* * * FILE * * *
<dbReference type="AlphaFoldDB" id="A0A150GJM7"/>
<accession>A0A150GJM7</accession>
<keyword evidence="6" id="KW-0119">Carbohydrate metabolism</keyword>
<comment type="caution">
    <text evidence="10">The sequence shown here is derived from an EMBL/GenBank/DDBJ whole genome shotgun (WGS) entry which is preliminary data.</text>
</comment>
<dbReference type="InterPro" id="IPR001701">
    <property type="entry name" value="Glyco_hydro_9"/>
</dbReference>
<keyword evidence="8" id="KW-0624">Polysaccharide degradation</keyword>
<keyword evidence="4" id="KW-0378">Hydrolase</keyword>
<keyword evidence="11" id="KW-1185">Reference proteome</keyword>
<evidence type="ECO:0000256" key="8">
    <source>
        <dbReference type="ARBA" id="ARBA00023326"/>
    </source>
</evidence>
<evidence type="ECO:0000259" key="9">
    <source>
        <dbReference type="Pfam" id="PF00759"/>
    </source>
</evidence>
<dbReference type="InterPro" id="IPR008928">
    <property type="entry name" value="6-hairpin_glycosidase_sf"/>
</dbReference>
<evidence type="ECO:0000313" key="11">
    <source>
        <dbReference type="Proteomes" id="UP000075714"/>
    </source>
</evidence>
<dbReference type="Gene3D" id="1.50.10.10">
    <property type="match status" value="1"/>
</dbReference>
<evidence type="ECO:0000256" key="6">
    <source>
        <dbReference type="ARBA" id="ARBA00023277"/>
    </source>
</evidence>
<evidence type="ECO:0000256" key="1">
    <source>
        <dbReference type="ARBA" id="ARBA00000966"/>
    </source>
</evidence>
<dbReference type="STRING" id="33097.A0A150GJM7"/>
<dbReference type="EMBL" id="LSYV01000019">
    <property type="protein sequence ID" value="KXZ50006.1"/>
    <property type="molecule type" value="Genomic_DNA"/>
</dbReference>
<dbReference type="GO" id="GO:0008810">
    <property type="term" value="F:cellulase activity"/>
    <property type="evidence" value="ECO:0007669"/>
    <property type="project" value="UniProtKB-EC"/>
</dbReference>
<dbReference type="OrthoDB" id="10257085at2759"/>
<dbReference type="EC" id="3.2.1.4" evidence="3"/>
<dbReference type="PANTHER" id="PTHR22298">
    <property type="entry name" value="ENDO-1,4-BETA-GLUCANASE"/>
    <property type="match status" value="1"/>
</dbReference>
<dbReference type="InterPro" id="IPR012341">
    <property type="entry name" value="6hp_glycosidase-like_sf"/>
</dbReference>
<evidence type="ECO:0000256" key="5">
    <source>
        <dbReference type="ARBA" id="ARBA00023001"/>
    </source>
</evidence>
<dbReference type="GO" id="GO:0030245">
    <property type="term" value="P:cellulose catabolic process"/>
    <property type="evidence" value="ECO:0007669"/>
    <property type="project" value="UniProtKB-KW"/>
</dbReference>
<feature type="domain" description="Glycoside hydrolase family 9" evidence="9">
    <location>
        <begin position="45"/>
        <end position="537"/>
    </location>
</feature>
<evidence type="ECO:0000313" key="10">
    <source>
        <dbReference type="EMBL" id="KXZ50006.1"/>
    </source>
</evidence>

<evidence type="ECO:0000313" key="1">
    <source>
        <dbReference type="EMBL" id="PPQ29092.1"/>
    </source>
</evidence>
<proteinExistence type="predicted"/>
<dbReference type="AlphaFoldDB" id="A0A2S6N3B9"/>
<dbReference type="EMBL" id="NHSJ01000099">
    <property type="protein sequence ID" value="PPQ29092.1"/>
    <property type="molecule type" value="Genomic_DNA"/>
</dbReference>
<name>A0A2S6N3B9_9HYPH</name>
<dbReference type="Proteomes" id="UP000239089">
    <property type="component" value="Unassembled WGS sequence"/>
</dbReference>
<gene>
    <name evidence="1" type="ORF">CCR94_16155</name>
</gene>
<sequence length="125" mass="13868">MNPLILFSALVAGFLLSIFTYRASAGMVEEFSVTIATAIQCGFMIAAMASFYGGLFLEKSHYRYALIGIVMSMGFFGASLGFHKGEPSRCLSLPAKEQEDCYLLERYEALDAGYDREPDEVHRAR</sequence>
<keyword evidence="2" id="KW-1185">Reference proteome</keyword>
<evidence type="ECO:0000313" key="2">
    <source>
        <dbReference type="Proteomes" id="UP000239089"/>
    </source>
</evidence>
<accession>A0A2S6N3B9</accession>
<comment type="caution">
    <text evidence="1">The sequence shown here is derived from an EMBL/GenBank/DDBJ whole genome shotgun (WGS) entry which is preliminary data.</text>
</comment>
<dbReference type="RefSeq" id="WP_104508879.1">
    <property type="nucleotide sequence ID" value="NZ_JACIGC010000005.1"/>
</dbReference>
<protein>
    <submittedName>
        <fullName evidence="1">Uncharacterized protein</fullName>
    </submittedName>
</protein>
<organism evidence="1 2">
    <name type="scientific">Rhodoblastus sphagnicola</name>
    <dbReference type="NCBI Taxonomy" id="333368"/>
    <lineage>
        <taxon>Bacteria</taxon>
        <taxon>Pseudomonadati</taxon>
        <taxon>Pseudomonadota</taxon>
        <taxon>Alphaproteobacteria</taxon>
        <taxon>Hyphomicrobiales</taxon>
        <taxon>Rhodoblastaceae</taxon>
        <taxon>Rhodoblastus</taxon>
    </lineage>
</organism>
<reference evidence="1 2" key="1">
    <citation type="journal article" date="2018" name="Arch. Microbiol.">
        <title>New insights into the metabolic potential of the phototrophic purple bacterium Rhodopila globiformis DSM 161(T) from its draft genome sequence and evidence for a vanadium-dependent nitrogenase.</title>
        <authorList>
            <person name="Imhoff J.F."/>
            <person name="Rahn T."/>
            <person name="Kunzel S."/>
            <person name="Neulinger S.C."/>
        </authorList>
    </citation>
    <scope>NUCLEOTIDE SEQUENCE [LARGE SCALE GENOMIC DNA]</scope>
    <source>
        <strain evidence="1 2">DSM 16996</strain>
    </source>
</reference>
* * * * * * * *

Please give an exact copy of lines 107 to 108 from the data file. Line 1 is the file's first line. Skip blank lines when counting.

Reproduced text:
    </source>
</evidence>